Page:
K. Natarajan appointed as DG of the Coast Guard
The Indian Coast Guard will now be commanded by a new Director-General, K Natarajan.
He will take over from the current DG, Rajendra Singh on June 30. Director-General Rajendra Singh took charge in 2016 and was the Inspector-General (West Region) during the 26/11 terror attacks.
Currently, Natarajan is the Additional Director General of the Western Sea Board of the Indian Coast Guard. This branch of the ICG looks after the western coast spanning from Gujarat to Kerala.
One thing to note, however, is the soon-to-be DG has commanded the Chandbibi, a Jija Bai-class inshore patrol vessel. It is one of the oldest of its kind in use in the Indian Coast Guard. Built as part of a joint project between Sumidagawa Shipyard Ltd. (Japan) and Garden Reach Shipbuilders and Engineers (India), the 44-meter long vessels were built between 1983 and 1985.
Before being appointed to the role of Director General, K Natarajan commanded the following vessels:
- Advanced Offshore Patrol Vessel Sangram
- Offshore Patrol Vessel Veera
- Fast Patrol Vessel Kanaklata Barua
- Inshore Patrol Vessel Chandbibi
With the new Director General at the helm, the Indian Coast Guard will get another shot in the arm. Over the years, the Coast Guard has received several upgrades, ships and aircraft included. From 74 vessels in 2008, the ICG fleet numbered 134 in 2018. The number of aircraft, too, rose to 58 aircraft in 2018, from 44 in 2018. This number is set to rise with the appointment of an officer who has commanded almost every type of operational vessel the Coast Guard operates; K Natarajan.
The Indian Coast Guard, also the world’s fourth-largest of its kind, also announced that it will open a new recruitment center in Uttarakhand. The installation will be inaugurated by Chief Minister Triveni Singh Rawat, who will lay the foundation stone on June 28, 2019. Located in Kuanwala (Hararwala), near Dehradun, India’s newest Coast Guard recruitment center will, along with similar already operational installations in Noida, Mumbai, Chennai, and Kolkata, will take about eighteen months to become operational. This recruitment center will cater to candidates from Uttar Pradesh, Himachal Pradesh, Haryana, and of course, Uttarakhand. This follows the Indian Coast Guard’s positive outlook in 2018 when it announced several projects to bolster India’s coastal security.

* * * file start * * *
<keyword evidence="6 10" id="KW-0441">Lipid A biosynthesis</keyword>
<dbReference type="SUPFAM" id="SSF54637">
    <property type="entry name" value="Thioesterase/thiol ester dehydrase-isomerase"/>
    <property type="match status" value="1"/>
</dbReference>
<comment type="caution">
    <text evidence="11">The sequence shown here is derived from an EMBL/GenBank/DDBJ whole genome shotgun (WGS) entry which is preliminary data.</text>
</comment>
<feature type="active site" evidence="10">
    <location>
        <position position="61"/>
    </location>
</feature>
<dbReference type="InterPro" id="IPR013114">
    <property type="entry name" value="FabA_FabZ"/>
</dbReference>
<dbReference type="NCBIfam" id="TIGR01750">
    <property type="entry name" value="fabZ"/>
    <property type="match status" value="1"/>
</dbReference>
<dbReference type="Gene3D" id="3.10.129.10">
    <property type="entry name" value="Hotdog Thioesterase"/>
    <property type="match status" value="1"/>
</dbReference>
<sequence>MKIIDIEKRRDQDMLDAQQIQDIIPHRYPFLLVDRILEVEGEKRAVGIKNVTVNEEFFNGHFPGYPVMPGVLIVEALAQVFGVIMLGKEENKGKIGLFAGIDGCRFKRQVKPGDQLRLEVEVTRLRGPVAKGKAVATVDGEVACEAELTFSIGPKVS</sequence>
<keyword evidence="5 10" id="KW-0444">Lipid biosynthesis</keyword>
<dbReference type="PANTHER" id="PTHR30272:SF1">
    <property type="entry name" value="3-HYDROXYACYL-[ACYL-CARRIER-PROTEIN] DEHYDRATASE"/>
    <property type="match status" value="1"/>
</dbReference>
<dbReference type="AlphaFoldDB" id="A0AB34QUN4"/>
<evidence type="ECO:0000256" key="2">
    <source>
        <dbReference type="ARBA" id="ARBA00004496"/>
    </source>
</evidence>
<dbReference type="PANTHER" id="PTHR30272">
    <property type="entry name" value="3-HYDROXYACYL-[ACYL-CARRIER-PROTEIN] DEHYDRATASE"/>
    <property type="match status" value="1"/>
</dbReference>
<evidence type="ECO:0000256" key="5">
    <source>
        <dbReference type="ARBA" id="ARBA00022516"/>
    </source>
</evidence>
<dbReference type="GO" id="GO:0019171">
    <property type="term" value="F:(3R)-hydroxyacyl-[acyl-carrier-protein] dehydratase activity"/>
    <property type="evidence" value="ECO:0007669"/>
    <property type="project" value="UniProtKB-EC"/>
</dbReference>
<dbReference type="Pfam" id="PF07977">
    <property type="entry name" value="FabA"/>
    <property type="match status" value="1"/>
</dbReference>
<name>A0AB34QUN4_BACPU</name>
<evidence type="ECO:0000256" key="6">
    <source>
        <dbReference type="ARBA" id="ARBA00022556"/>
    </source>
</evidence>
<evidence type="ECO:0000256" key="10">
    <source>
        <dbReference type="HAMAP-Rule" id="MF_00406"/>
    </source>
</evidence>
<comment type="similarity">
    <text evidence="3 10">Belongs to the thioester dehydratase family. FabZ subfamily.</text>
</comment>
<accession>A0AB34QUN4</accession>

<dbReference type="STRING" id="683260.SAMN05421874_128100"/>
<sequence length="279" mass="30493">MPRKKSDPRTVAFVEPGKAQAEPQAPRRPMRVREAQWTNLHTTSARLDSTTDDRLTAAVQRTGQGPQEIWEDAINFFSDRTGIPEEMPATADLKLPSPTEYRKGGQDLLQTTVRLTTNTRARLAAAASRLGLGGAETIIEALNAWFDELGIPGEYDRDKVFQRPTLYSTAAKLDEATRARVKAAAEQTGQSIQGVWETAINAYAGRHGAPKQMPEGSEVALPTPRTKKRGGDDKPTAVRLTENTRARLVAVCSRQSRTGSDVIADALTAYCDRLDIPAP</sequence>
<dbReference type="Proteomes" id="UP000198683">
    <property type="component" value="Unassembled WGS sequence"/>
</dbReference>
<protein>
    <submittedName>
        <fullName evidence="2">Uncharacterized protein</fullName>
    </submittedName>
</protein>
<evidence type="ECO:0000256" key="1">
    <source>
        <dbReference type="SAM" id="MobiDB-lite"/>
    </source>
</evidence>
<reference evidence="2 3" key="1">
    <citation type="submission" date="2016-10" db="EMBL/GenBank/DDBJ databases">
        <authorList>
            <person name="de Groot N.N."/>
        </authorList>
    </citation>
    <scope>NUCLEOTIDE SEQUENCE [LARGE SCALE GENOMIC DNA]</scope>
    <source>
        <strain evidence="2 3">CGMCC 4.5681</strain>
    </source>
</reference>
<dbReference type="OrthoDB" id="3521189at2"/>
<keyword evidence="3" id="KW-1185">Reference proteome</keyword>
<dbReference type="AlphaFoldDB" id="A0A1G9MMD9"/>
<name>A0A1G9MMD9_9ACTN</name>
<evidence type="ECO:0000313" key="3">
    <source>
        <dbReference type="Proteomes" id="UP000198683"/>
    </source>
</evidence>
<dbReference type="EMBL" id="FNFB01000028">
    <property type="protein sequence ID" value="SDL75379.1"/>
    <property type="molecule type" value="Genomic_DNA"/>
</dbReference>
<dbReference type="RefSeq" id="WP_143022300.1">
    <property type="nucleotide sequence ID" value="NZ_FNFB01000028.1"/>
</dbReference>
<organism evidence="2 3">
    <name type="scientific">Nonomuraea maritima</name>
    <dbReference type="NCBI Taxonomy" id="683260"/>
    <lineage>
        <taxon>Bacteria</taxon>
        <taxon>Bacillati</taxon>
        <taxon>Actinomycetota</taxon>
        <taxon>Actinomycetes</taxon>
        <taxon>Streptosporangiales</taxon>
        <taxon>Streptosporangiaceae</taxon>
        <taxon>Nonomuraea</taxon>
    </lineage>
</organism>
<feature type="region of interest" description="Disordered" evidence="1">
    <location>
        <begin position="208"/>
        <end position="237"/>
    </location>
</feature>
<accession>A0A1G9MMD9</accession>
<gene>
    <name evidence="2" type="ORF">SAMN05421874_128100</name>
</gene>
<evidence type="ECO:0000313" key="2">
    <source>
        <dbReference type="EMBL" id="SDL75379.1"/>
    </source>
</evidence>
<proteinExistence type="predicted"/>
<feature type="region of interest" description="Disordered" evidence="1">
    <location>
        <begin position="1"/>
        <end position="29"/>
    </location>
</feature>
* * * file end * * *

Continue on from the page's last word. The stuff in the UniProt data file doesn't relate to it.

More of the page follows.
In 2018, the Additional Director General (Operations and Coastal Security) of the Coast Guard, V. Sri Ramachandra Murthy laid out a broad plan for beefing up India’s coastal security. This included the acquisition of more than 60 surface platforms and 15 vessels of all types currently under construction, along with the inclusion of five Fast Patrol Vessels based at Vizag, Kakinada, and Vishakapatnam by 2021. The fleet expansion target of 200 ships and 100 aircraft is set to be achieved by 2023.
In the same year, the Coast Guard had announced the construction of a jetty in partnership with the Indian Navy, six new radar installations along the Andhra Pradesh coast and a plan to sign MOUs with more than seven nations to co-operate in the fields of maritime safety and environmental protection. They have also handed over decommissioned patrol vessels to the Sri Lankan Coast Guard in 2006, 2008 and 2017, as part of an effort to strengthen maritime relations with the island nation.
The Indian Coast Guard, in spite of being the smallest force in the defense structure, has to patrol and protect a 7516-km coastline, almost thrice the area under the Border Security Force’s jurisdiction. As the new Director-General of the Indian Coast Guard, K Natarajan will have to primarily deal with the threat of ISIS affiliates entering India via Sri Lanka.
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